Trump Urged to Drop Tariff Threat on Imported Autos and Auto Parts

March 27, 2019 by Dan McCue
People check out a 2018 Maserati Levante S Granlusso during the Gallery held at Cobo Center in downtown Detroit on January 13, 2018. (Junfu Han/Detroit Free Press/TNS)

Nine members of the New Democrat Coalition, led by vice chairs Representatives Terri Sewell, D-Ala., and Suzan DelBene, D-Wash., sent a letter to President Donald Trump Wednesday, urging him to abandon his threat to impose sweeping new tariffs on auto imports.

Since last year, Trump has repeatedly threatened to target the European Union with auto tariffs as he’s grown increasingly frustrated by negotiations for a bilateral trade deal with the European Union.

The sticking point is reported to be intractable differences over agricultural products.

Trump has set a deadline of mid-May to decide whether to impose the trade restrictions or not. He has said his decision would hinge on how talks with the EU proceed.

In February, according to CNN, Trump received a report from the Commerce Department about using the Cold War-era provision related to national security in Section 232 of the Trade Expansion Act to impose tariffs on auto imports.

The report has so far been kept secret, frustrating members of Congress who have pushed back on the threatened tariffs.

Last week, however, Fox Business Network’s Maria Bartiromo decided to press the president on his response to the report, asking him if he did indeed consider auto and auto part imports a national security threat.

“Well, no,” Trump responded. “What poses a national security risk is our balance sheet.”

In their Wednesday letter to the president, the centrist, capitalist Democrats said in their view, “[i]mposing tariffs under Section 232 on autos and auto parts for reasons not related to national security concerns clearly oversteps the authority granted by Congress.”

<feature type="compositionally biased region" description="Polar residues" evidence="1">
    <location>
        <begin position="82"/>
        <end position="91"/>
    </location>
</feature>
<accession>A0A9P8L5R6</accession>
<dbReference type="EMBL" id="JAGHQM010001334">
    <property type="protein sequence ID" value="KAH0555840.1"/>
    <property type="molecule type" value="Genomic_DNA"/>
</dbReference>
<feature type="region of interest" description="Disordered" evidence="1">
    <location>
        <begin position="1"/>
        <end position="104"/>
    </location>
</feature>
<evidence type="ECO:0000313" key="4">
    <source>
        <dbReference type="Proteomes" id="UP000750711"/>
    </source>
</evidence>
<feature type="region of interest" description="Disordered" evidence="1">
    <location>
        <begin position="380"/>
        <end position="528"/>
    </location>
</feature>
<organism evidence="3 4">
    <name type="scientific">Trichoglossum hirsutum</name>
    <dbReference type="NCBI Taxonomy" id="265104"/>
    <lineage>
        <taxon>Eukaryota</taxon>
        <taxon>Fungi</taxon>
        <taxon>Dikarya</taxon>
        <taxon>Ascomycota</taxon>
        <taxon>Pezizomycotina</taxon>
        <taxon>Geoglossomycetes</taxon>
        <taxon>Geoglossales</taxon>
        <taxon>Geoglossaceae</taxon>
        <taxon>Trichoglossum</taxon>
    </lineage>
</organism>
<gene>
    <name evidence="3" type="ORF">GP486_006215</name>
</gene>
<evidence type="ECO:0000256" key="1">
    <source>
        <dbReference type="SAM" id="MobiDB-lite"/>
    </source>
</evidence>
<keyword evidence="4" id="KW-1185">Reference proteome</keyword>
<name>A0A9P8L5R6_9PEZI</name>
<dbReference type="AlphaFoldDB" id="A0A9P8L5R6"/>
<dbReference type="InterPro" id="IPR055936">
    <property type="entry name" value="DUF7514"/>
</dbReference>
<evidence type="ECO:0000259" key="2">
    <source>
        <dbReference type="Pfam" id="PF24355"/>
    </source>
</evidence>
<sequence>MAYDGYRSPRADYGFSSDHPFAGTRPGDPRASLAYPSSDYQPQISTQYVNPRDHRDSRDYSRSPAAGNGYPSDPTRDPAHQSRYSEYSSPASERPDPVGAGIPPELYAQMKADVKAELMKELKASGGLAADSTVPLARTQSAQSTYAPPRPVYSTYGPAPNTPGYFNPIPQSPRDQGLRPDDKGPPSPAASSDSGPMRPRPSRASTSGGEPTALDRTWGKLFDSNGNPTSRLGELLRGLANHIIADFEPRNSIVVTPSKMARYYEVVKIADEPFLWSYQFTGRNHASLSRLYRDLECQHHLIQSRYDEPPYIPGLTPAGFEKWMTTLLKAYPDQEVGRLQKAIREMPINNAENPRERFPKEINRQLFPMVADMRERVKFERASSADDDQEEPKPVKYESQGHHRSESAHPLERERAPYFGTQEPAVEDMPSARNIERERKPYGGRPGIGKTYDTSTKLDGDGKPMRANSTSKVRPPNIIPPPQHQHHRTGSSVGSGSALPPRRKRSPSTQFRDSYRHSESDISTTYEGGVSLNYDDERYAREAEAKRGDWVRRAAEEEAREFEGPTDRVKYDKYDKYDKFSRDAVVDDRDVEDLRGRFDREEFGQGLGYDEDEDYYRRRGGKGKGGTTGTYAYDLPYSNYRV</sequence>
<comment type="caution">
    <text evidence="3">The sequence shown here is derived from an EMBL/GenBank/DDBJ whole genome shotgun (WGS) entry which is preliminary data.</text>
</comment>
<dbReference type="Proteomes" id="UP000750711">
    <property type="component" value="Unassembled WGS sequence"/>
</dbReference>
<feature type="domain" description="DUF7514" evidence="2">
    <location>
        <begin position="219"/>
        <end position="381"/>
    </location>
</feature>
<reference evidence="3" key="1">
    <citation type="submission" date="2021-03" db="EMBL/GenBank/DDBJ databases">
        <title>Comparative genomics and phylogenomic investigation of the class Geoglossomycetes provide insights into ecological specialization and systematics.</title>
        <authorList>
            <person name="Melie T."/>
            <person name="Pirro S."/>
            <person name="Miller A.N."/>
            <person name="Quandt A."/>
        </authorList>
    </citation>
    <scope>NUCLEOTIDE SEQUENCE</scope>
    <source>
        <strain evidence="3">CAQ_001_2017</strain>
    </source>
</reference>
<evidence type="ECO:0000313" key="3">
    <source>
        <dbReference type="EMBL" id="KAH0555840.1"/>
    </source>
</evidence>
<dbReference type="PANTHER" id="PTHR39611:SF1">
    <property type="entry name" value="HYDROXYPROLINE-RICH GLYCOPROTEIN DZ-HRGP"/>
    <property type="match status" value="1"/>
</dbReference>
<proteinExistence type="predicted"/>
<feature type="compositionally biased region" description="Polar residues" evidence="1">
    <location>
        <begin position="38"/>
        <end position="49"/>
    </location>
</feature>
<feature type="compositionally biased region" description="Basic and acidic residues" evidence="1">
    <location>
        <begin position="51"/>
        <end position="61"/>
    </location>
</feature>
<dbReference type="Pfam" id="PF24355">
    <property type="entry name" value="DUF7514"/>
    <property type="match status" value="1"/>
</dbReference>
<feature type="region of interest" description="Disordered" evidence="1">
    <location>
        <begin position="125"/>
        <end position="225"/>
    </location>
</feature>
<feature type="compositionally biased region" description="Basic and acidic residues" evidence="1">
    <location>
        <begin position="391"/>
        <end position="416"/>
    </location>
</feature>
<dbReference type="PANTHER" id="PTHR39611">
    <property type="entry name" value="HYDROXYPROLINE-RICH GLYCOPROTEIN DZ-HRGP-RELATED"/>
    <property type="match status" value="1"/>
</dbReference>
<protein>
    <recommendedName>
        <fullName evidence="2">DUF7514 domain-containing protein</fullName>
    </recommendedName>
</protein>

“Mr. President, we strongly urge you to act in accordance with your March 22 public statement and abandon any further action that threatens the American automotive sector, auto workers, and our economy,” the coalition members said.

The representatives go on to say they are confident that imported automobiles and automotive parts are do not impair national security, and that based on Trump’s interview with Bartiromo, the group says it’s pleased “we are in agreement that no national security threat exists.”

The letter also warns the president that “any attempt to impose tariffs on these products will directly harm our hard-working American workers and companies, and the economy as a whole.”

In addition to Sewell and DelBene, the letter was signed by Representatives Ron Kind, D-Wis., Rick Larsen, D-Wash., Greg Meeks, D-N.Y., Lizzie Fletcher, D-Texas, Susan Davis, D-Calif., Donald Beyer, D-Va., and Stephanie Murphy, D-Fla.

The Center for Automotive Research, an independent, non-profit, research organization, has said tariffs and quotas on automobile and parts imports could cause new car prices to increase by $4,400 on average – with the price of even U.S.-built vehicles climbing as much as $2,270 due to the current share of imported parts used in them.

In a briefing prepared for the National Automobile Dealers Association, the center estimated that imported vehicle prices could increase as much as $6,875 if the threatened tariffs are imposed.

The analysis went on to say that rather than help the U.S. automotive and parts industries, a 25 percent tariff on automotive and parts imports could lead to up to 2 million fewer light vehicle sales at dealerships across the nation, 714,700 fewer domestic auto industry  jobs, and a $59.2 billion reduction in U.S. economic output.

U.S. new automobile dealerships could lose as many as 117,500 jobs and $66.5 billion in revenue, the center said.

“Tariffs and quotas on automobiles and automotive parts will not strengthen the U.S. economy or make U.S. automakers and suppliers more competitive in the global market,” said Carla Bailo, CEO and president of the center. “Prices will rise for U.S. consumers – even if they buy a U.S.-built vehicle – due to the share of imported parts content used in U.S. production.”

After reviewing the center’s numbers, Peter Welch, president and CEO of the National Automobile Dealers Association, said “this analysis confirms that broad Section 232 tariffs on autos and auto parts still present the biggest trade-policy threat to consumers and the U.S. economy.

“NADA understands and appreciates the Administration’s attempts to level the trade playing field and eliminate unfair trade practices, but expansive Section 232 auto tariffs are the wrong tool for the job because they will lead to dramatic price increases, depressed vehicle sales and job losses,” he said.

Welch, who testified on the subject of tariffs before the Commerce Department in July 2018, encouraged the Administration to avoid imposing broad-based tariffs on autos and auto parts.

“We should continue to work together to address genuine trade concerns, but without hurting American consumers and small businesses in the process,” he said.

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